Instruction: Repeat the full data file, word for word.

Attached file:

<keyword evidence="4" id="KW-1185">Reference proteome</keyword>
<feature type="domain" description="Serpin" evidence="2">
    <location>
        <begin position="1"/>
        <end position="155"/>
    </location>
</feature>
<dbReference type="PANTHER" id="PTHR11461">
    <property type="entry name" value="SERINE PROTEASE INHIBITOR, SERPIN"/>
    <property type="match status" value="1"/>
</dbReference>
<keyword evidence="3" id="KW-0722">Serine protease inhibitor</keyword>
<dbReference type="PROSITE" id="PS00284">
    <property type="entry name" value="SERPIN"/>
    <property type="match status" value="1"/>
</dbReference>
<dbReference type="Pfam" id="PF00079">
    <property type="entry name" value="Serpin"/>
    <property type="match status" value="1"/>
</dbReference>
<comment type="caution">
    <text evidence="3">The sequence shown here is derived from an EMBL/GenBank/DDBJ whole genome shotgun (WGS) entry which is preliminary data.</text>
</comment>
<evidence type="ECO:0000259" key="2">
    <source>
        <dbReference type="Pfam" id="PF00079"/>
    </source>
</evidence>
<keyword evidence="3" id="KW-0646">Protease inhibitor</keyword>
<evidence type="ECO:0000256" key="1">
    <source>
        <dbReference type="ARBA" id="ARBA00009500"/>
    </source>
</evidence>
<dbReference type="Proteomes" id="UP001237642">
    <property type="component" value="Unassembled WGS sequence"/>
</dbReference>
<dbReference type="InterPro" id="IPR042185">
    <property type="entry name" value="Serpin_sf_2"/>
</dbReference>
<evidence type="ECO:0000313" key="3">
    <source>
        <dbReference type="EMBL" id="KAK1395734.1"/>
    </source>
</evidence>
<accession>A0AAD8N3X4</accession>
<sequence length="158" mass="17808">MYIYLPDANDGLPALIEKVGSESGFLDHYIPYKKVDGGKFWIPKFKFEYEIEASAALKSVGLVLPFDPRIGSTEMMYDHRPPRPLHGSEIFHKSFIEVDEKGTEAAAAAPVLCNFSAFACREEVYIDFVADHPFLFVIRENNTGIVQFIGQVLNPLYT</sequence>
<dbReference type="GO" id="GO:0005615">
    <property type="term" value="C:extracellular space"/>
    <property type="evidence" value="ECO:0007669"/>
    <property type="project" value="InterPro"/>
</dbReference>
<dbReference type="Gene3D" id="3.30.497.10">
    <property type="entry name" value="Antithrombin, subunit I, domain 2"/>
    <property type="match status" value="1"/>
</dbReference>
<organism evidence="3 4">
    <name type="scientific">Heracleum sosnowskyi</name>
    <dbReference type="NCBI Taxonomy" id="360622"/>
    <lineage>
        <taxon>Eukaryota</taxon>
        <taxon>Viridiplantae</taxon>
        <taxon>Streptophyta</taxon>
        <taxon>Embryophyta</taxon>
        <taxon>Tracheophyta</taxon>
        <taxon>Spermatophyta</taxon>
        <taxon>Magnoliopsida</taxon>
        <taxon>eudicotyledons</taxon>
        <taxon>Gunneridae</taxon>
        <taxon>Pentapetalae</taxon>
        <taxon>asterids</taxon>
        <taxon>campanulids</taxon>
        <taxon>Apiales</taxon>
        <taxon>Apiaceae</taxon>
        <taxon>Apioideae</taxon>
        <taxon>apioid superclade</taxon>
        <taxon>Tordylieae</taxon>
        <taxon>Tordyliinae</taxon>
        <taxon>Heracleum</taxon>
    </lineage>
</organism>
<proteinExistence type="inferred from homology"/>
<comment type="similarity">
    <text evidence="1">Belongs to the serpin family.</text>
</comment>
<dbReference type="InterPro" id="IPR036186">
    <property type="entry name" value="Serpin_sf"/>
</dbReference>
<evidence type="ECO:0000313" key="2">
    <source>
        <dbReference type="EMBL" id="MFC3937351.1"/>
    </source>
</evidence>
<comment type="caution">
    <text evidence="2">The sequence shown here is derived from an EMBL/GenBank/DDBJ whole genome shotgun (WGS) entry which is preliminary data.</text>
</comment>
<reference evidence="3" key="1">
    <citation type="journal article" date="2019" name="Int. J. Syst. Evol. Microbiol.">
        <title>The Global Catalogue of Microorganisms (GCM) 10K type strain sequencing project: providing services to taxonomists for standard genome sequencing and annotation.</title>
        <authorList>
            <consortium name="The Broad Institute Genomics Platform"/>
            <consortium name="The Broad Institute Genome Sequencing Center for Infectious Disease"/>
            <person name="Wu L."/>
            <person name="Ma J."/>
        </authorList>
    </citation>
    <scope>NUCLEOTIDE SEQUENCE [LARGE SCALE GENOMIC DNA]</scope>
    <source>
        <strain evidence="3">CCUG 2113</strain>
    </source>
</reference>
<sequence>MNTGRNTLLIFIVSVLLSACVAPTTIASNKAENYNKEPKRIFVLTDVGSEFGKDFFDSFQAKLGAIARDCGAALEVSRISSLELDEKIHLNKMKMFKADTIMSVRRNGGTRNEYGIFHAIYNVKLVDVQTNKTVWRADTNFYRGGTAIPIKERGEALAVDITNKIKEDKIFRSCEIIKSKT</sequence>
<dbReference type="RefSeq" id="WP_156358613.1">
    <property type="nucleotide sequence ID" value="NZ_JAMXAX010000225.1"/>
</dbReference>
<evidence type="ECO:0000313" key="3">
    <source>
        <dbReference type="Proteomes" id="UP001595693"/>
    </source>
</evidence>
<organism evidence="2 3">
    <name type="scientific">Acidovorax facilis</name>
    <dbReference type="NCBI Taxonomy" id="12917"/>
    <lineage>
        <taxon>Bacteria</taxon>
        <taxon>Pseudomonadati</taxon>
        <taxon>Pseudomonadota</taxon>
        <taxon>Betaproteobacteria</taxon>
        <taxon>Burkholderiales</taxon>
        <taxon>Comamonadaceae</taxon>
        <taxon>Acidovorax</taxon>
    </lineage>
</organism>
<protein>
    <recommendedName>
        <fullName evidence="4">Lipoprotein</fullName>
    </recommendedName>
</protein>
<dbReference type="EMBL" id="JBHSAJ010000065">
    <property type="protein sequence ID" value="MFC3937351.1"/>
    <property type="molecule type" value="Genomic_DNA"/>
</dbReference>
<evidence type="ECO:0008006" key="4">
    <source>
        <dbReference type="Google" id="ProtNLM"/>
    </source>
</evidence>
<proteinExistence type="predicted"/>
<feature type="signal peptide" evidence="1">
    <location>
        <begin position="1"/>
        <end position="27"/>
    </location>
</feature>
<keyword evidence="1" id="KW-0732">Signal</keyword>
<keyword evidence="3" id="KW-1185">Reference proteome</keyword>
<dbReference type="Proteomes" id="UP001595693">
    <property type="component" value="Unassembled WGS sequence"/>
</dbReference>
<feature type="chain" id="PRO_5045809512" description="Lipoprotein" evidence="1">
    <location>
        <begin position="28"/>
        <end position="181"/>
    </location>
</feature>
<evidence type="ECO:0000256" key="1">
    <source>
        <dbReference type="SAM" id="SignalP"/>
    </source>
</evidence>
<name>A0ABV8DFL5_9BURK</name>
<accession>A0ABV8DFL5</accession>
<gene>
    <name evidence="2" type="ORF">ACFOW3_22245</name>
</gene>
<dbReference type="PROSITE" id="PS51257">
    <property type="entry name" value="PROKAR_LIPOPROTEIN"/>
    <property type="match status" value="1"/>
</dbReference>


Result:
<keyword evidence="4" id="KW-1185">Reference proteome</keyword>
<feature type="domain" description="Serpin" evidence="2">
    <location>
        <begin position="1"/>
        <end position="155"/>
    </location>
</feature>
<dbReference type="PANTHER" id="PTHR11461">
    <property type="entry name" value="SERINE PROTEASE INHIBITOR, SERPIN"/>
    <property type="match status" value="1"/>
</dbReference>
<keyword evidence="3" id="KW-0722">Serine protease inhibitor</keyword>
<dbReference type="PROSITE" id="PS00284">
    <property type="entry name" value="SERPIN"/>
    <property type="match status" value="1"/>
</dbReference>
<dbReference type="Pfam" id="PF00079">
    <property type="entry name" value="Serpin"/>
    <property type="match status" value="1"/>
</dbReference>
<comment type="caution">
    <text evidence="3">The sequence shown here is derived from an EMBL/GenBank/DDBJ whole genome shotgun (WGS) entry which is preliminary data.</text>
</comment>
<evidence type="ECO:0000259" key="2">
    <source>
        <dbReference type="Pfam" id="PF00079"/>
    </source>
</evidence>
<keyword evidence="3" id="KW-0646">Protease inhibitor</keyword>
<evidence type="ECO:0000256" key="1">
    <source>
        <dbReference type="ARBA" id="ARBA00009500"/>
    </source>
</evidence>
<dbReference type="Proteomes" id="UP001237642">
    <property type="component" value="Unassembled WGS sequence"/>
</dbReference>
<dbReference type="InterPro" id="IPR042185">
    <property type="entry name" value="Serpin_sf_2"/>
</dbReference>
<evidence type="ECO:0000313" key="3">
    <source>
        <dbReference type="EMBL" id="KAK1395734.1"/>
    </source>
</evidence>
<accession>A0AAD8N3X4</accession>
<sequence length="158" mass="17808">MYIYLPDANDGLPALIEKVGSESGFLDHYIPYKKVDGGKFWIPKFKFEYEIEASAALKSVGLVLPFDPRIGSTEMMYDHRPPRPLHGSEIFHKSFIEVDEKGTEAAAAAPVLCNFSAFACREEVYIDFVADHPFLFVIRENNTGIVQFIGQVLNPLYT</sequence>
<dbReference type="GO" id="GO:0005615">
    <property type="term" value="C:extracellular space"/>
    <property type="evidence" value="ECO:0007669"/>
    <property type="project" value="InterPro"/>
</dbReference>
<dbReference type="Gene3D" id="3.30.497.10">
    <property type="entry name" value="Antithrombin, subunit I, domain 2"/>
    <property type="match status" value="1"/>
</dbReference>
<organism evidence="3 4">
    <name type="scientific">Heracleum sosnowskyi</name>
    <dbReference type="NCBI Taxonomy" id="360622"/>
    <lineage>
        <taxon>Eukaryota</taxon>
        <taxon>Viridiplantae</taxon>
        <taxon>Streptophyta</taxon>
        <taxon>Embryophyta</taxon>
        <taxon>Tracheophyta</taxon>
        <taxon>Spermatophyta</taxon>
        <taxon>Magnoliopsida</taxon>
        <taxon>eudicotyledons</taxon>
        <taxon>Gunneridae</taxon>
        <taxon>Pentapetalae</taxon>
        <taxon>asterids</taxon>
        <taxon>campanulids</taxon>
        <taxon>Apiales</taxon>
        <taxon>Apiaceae</taxon>
        <taxon>Apioideae</taxon>
        <taxon>apioid superclade</taxon>
        <taxon>Tordylieae</taxon>
        <taxon>Tordyliinae</taxon>
        <taxon>Heracleum</taxon>
    </lineage>
</organism>
<proteinExistence type="inferred from homology"/>
<comment type="similarity">
    <text evidence="1">Belongs to the serpin family.</text>
</comment>
<dbReference type="InterPro" id="IPR036186">
    <property type="entry name" value="Serpin_sf"/>
</dbReference>
<evidence type="ECO:0000313" key="2">
    <source>
        <dbReference type="EMBL" id="MFC3937351.1"/>
    </source>
</evidence>
<comment type="caution">
    <text evidence="2">The sequence shown here is derived from an EMBL/GenBank/DDBJ whole genome shotgun (WGS) entry which is preliminary data.</text>
</comment>
<reference evidence="3" key="1">
    <citation type="journal article" date="2019" name="Int. J. Syst. Evol. Microbiol.">
        <title>The Global Catalogue of Microorganisms (GCM) 10K type strain sequencing project: providing services to taxonomists for standard genome sequencing and annotation.</title>
        <authorList>
            <consortium name="The Broad Institute Genomics Platform"/>
            <consortium name="The Broad Institute Genome Sequencing Center for Infectious Disease"/>
            <person name="Wu L."/>
            <person name="Ma J."/>
        </authorList>
    </citation>
    <scope>NUCLEOTIDE SEQUENCE [LARGE SCALE GENOMIC DNA]</scope>
    <source>
        <strain evidence="3">CCUG 2113</strain>
    </source>
</reference>
<sequence>MNTGRNTLLIFIVSVLLSACVAPTTIASNKAENYNKEPKRIFVLTDVGSEFGKDFFDSFQAKLGAIARDCGAALEVSRISSLELDEKIHLNKMKMFKADTIMSVRRNGGTRNEYGIFHAIYNVKLVDVQTNKTVWRADTNFYRGGTAIPIKERGEALAVDITNKIKEDKIFRSCEIIKSKT</sequence>
<dbReference type="RefSeq" id="WP_156358613.1">
    <property type="nucleotide sequence ID" value="NZ_JAMXAX010000225.1"/>
</dbReference>
<evidence type="ECO:0000313" key="3">
    <source>
        <dbReference type="Proteomes" id="UP001595693"/>
    </source>
</evidence>
<organism evidence="2 3">
    <name type="scientific">Acidovorax facilis</name>
    <dbReference type="NCBI Taxonomy" id="12917"/>
    <lineage>
        <taxon>Bacteria</taxon>
        <taxon>Pseudomonadati</taxon>
        <taxon>Pseudomonadota</taxon>
        <taxon>Betaproteobacteria</taxon>
        <taxon>Burkholderiales</taxon>
        <taxon>Comamonadaceae</taxon>
        <taxon>Acidovorax</taxon>
    </lineage>
</organism>
<protein>
    <recommendedName>
        <fullName evidence="4">Lipoprotein</fullName>
    </recommendedName>
</protein>
<dbReference type="EMBL" id="JBHSAJ010000065">
    <property type="protein sequence ID" value="MFC3937351.1"/>
    <property type="molecule type" value="Genomic_DNA"/>
</dbReference>
<evidence type="ECO:0008006" key="4">
    <source>
        <dbReference type="Google" id="ProtNLM"/>
    </source>
</evidence>
<proteinExistence type="predicted"/>
<feature type="signal peptide" evidence="1">
    <location>
        <begin position="1"/>
        <end position="27"/>
    </location>
</feature>
<keyword evidence="1" id="KW-0732">Signal</keyword>
<keyword evidence="3" id="KW-1185">Reference proteome</keyword>
<dbReference type="Proteomes" id="UP001595693">
    <property type="component" value="Unassembled WGS sequence"/>
</dbReference>
<feature type="chain" id="PRO_5045809512" description="Lipoprotein" evidence="1">
    <location>
        <begin position="28"/>
        <end position="181"/>
    </location>
</feature>
<evidence type="ECO:0000256" key="1">
    <source>
        <dbReference type="SAM" id="SignalP"/>
    </source>
</evidence>
<name>A0ABV8DFL5_9BURK</name>
<accession>A0ABV8DFL5</accession>
<gene>
    <name evidence="2" type="ORF">ACFOW3_22245</name>
</gene>
<dbReference type="PROSITE" id="PS51257">
    <property type="entry name" value="PROKAR_LIPOPROTEIN"/>
    <property type="match status" value="1"/>
</dbReference>